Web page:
Use this summer to discover architectural gems on your doorstep
Heritage Week: With staycations the norm, it’s a perfect time to appreciate the best in our villages and towns
St John’s Hall, Birr, Co Offaly
Often, we take for granted the architectural gems that are close by. But, with more people holidaying in Ireland this summer, it’s a perfect time to discover – or rediscover – buildings of interest in our villages, towns and cities.
And, it’s not just visitors who can appreciate Ireland’s architectural heritage but local people too can also learn more about what’s on their doorsteps with audio guides, downloadable online maps and signed heritage trails. Here, we offer a sample of places worth exploring .
The Boyne Valley
The Boyne Valley which straddles counties Meath and Louth has some stunning places to explore via a series of downloadable heritage trail maps. For example, the medieval town of Trim is home to Ireland’s largest Norman castle.
The village of Slane is a beautiful example of 18th century architecture with its stately Slane Castle and townhouses on its main crossroad.
And Drogheda at the mouth of the Boyne has an impressive medieval town gatehouse, many 18th and 19th century buildings and the Boyne viaduct, designed by Irish railway engineer Sir John Benjamin MacNeill.
Heritage trails and maps can be downloaded athttp://www.discoverboynevalley.ie/download-brochures-about-boyne-valleyand some are also available in French, Italian, German, Spanish and Chinese.
Waterford City and County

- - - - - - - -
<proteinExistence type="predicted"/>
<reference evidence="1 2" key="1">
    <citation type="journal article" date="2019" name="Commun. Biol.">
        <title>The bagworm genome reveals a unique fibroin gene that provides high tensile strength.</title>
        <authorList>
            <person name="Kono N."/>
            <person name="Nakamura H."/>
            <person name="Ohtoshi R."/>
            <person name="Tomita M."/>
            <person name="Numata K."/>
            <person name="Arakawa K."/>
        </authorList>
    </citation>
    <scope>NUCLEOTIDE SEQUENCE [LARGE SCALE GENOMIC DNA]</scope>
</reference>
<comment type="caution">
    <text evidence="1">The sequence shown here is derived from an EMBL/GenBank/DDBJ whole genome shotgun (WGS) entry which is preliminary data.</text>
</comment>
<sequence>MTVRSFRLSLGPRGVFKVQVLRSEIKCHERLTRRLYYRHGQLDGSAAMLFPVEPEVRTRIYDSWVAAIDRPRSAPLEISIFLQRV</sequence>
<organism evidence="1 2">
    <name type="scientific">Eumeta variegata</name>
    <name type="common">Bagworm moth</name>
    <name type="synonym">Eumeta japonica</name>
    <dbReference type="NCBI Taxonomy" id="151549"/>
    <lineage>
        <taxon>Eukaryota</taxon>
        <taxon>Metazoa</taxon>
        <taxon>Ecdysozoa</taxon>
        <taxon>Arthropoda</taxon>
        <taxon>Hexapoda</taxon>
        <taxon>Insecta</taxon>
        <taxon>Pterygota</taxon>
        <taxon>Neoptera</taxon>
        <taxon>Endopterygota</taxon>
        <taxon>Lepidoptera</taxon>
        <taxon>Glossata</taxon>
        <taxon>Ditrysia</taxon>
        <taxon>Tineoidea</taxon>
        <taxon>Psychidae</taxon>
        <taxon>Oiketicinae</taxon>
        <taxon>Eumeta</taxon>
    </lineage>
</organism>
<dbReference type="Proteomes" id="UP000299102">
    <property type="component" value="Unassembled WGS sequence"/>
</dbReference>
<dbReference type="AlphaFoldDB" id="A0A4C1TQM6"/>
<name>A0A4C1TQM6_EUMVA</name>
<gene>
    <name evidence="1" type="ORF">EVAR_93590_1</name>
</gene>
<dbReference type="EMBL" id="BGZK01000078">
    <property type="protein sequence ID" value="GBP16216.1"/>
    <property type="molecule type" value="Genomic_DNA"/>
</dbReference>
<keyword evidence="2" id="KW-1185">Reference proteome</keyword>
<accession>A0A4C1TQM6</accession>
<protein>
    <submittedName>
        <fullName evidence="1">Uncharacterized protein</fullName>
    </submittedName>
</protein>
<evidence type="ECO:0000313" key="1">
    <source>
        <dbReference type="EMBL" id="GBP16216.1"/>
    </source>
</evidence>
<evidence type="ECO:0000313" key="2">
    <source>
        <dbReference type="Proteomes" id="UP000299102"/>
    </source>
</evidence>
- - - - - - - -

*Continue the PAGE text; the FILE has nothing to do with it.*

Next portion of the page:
This sometimes neglected city in the South East is Ireland’s oldest city. Its Viking heritage can be explored in the medieval museum and the King of the Vikings virtual reality experience within a replica of a Viking house.
The influence of the Normans can be seen at Reginald’s Tower, the city walls and medieval churches such as Greyfriars. Both the Church of Ireland and Catholic Cathedrals were designed by John Roberts during the Georgian Era.
And for those with a car, the village of Cappoquin on the Blackwater River is one of Ireland’s best kept secrets. Its Georgian streetscape was built by the Keane family, owners of Cappoquin House which overlooks the town.
Barrons Bakery, one of Ireland’s oldest bakeries is a must-stop for tasty homemade breads and cakes. A map of Waterford City with its architectural highlights is downloadable on http://www.waterfordcouncil.ie/media/heritage/architecturalwaterford.pdf
Kilmallock, County Limerick
Known as the crossroads of Munster, Kilmallock was an important Norman town at the centre of Ireland’s political developments from the 13th Century through to the 17th Century.
One of Ireland’s finest walled towns, visitors can enjoy the West Wall walkway through a public park on the outside of the medieval town wall and the East Wall walk along the banks of the Loobagh River.
Kilmallock also has a rich ecclesiastical heritage which includes the Collegiate Church of St Peter and Paul and the 13th Century Dominican Abbey which is the best preserved of its kind in Ireland.
The 15th Century King’s Castle is in the centre of this town which now serves as a hub for the popular Ballyhoura region with lopped cycling routes taking between one and five hours to complete. You can follow an audio guide https://www.abartaheritage.ie/product/kilmallocks-medieval-marvels-audio-guide/The Co Cork town of Buttervant, about 25 minutes drive South from Killmallock is also worth a visit. With two castles, a 13th Century Franciscan Friary and abbey, the medieval walled town has plenty to offer. See https://buttevantheritage.ie/audio-guides/